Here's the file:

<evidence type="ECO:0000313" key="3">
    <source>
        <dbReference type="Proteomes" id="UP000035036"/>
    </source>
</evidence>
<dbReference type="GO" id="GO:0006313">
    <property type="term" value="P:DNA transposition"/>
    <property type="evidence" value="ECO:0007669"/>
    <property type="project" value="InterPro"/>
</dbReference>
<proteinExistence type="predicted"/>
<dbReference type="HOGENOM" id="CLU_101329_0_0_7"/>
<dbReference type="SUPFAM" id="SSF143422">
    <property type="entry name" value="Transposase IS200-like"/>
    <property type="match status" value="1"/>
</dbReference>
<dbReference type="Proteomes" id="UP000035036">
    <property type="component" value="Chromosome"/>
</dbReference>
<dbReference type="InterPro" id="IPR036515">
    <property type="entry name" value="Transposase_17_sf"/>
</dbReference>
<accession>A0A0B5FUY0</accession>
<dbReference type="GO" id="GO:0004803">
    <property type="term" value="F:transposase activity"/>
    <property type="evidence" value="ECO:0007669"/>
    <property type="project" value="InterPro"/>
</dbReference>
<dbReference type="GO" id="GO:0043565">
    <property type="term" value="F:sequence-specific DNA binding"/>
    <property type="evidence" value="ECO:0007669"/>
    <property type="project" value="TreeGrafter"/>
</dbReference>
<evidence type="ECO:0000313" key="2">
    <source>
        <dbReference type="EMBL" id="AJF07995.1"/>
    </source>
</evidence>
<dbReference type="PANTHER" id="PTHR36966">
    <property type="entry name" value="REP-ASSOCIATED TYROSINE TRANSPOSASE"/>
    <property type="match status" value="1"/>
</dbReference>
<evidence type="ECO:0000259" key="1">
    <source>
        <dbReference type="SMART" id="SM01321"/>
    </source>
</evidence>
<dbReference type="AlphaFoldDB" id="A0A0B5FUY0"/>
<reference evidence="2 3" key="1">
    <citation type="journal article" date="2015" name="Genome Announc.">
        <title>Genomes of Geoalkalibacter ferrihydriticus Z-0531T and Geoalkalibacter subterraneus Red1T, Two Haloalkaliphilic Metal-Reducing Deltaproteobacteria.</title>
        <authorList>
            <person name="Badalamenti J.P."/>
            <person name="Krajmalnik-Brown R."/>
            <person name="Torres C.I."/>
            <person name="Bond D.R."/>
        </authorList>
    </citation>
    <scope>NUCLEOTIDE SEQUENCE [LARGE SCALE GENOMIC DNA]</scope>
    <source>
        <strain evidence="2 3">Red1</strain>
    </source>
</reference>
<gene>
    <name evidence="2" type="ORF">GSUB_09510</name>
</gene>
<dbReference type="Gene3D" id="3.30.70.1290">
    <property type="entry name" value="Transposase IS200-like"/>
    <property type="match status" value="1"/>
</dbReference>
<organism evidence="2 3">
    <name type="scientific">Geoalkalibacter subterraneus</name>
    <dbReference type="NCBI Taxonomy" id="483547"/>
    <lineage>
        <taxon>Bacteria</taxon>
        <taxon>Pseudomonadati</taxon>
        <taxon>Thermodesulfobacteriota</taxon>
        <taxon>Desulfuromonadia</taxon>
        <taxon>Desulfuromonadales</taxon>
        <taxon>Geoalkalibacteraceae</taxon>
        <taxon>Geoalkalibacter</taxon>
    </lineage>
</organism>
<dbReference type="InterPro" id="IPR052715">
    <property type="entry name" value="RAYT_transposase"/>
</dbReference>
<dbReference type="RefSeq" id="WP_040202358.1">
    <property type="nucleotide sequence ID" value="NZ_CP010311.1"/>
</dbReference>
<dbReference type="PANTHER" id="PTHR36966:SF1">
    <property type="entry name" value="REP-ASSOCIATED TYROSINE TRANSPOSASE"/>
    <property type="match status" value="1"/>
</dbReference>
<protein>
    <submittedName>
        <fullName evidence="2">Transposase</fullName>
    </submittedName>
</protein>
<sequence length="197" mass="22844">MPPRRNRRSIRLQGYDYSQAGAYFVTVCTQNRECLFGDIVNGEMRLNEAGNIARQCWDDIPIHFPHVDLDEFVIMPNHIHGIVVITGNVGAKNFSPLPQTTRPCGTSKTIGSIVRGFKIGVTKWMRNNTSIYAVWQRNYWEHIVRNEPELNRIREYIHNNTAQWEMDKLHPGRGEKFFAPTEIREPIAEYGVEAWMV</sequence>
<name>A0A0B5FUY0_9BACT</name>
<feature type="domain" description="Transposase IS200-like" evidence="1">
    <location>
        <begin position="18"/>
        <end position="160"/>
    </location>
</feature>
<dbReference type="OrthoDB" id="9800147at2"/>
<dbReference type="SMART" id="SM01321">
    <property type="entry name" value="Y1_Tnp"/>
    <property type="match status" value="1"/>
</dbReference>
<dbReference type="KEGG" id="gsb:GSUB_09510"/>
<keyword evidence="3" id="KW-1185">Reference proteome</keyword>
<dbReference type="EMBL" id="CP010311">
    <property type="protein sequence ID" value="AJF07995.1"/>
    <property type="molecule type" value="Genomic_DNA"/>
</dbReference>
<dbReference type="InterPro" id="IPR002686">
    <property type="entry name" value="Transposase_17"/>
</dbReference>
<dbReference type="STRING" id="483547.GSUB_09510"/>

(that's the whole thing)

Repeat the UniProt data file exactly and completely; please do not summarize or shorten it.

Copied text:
<evidence type="ECO:0000313" key="3">
    <source>
        <dbReference type="Proteomes" id="UP000035036"/>
    </source>
</evidence>
<dbReference type="GO" id="GO:0006313">
    <property type="term" value="P:DNA transposition"/>
    <property type="evidence" value="ECO:0007669"/>
    <property type="project" value="InterPro"/>
</dbReference>
<proteinExistence type="predicted"/>
<dbReference type="HOGENOM" id="CLU_101329_0_0_7"/>
<dbReference type="SUPFAM" id="SSF143422">
    <property type="entry name" value="Transposase IS200-like"/>
    <property type="match status" value="1"/>
</dbReference>
<dbReference type="Proteomes" id="UP000035036">
    <property type="component" value="Chromosome"/>
</dbReference>
<dbReference type="InterPro" id="IPR036515">
    <property type="entry name" value="Transposase_17_sf"/>
</dbReference>
<accession>A0A0B5FUY0</accession>
<dbReference type="GO" id="GO:0004803">
    <property type="term" value="F:transposase activity"/>
    <property type="evidence" value="ECO:0007669"/>
    <property type="project" value="InterPro"/>
</dbReference>
<dbReference type="GO" id="GO:0043565">
    <property type="term" value="F:sequence-specific DNA binding"/>
    <property type="evidence" value="ECO:0007669"/>
    <property type="project" value="TreeGrafter"/>
</dbReference>
<evidence type="ECO:0000313" key="2">
    <source>
        <dbReference type="EMBL" id="AJF07995.1"/>
    </source>
</evidence>
<dbReference type="PANTHER" id="PTHR36966">
    <property type="entry name" value="REP-ASSOCIATED TYROSINE TRANSPOSASE"/>
    <property type="match status" value="1"/>
</dbReference>
<evidence type="ECO:0000259" key="1">
    <source>
        <dbReference type="SMART" id="SM01321"/>
    </source>
</evidence>
<dbReference type="AlphaFoldDB" id="A0A0B5FUY0"/>
<reference evidence="2 3" key="1">
    <citation type="journal article" date="2015" name="Genome Announc.">
        <title>Genomes of Geoalkalibacter ferrihydriticus Z-0531T and Geoalkalibacter subterraneus Red1T, Two Haloalkaliphilic Metal-Reducing Deltaproteobacteria.</title>
        <authorList>
            <person name="Badalamenti J.P."/>
            <person name="Krajmalnik-Brown R."/>
            <person name="Torres C.I."/>
            <person name="Bond D.R."/>
        </authorList>
    </citation>
    <scope>NUCLEOTIDE SEQUENCE [LARGE SCALE GENOMIC DNA]</scope>
    <source>
        <strain evidence="2 3">Red1</strain>
    </source>
</reference>
<gene>
    <name evidence="2" type="ORF">GSUB_09510</name>
</gene>
<dbReference type="Gene3D" id="3.30.70.1290">
    <property type="entry name" value="Transposase IS200-like"/>
    <property type="match status" value="1"/>
</dbReference>
<organism evidence="2 3">
    <name type="scientific">Geoalkalibacter subterraneus</name>
    <dbReference type="NCBI Taxonomy" id="483547"/>
    <lineage>
        <taxon>Bacteria</taxon>
        <taxon>Pseudomonadati</taxon>
        <taxon>Thermodesulfobacteriota</taxon>
        <taxon>Desulfuromonadia</taxon>
        <taxon>Desulfuromonadales</taxon>
        <taxon>Geoalkalibacteraceae</taxon>
        <taxon>Geoalkalibacter</taxon>
    </lineage>
</organism>
<dbReference type="InterPro" id="IPR052715">
    <property type="entry name" value="RAYT_transposase"/>
</dbReference>
<dbReference type="RefSeq" id="WP_040202358.1">
    <property type="nucleotide sequence ID" value="NZ_CP010311.1"/>
</dbReference>
<dbReference type="PANTHER" id="PTHR36966:SF1">
    <property type="entry name" value="REP-ASSOCIATED TYROSINE TRANSPOSASE"/>
    <property type="match status" value="1"/>
</dbReference>
<protein>
    <submittedName>
        <fullName evidence="2">Transposase</fullName>
    </submittedName>
</protein>
<sequence length="197" mass="22844">MPPRRNRRSIRLQGYDYSQAGAYFVTVCTQNRECLFGDIVNGEMRLNEAGNIARQCWDDIPIHFPHVDLDEFVIMPNHIHGIVVITGNVGAKNFSPLPQTTRPCGTSKTIGSIVRGFKIGVTKWMRNNTSIYAVWQRNYWEHIVRNEPELNRIREYIHNNTAQWEMDKLHPGRGEKFFAPTEIREPIAEYGVEAWMV</sequence>
<name>A0A0B5FUY0_9BACT</name>
<feature type="domain" description="Transposase IS200-like" evidence="1">
    <location>
        <begin position="18"/>
        <end position="160"/>
    </location>
</feature>
<dbReference type="OrthoDB" id="9800147at2"/>
<dbReference type="SMART" id="SM01321">
    <property type="entry name" value="Y1_Tnp"/>
    <property type="match status" value="1"/>
</dbReference>
<dbReference type="KEGG" id="gsb:GSUB_09510"/>
<keyword evidence="3" id="KW-1185">Reference proteome</keyword>
<dbReference type="EMBL" id="CP010311">
    <property type="protein sequence ID" value="AJF07995.1"/>
    <property type="molecule type" value="Genomic_DNA"/>
</dbReference>
<dbReference type="InterPro" id="IPR002686">
    <property type="entry name" value="Transposase_17"/>
</dbReference>
<dbReference type="STRING" id="483547.GSUB_09510"/>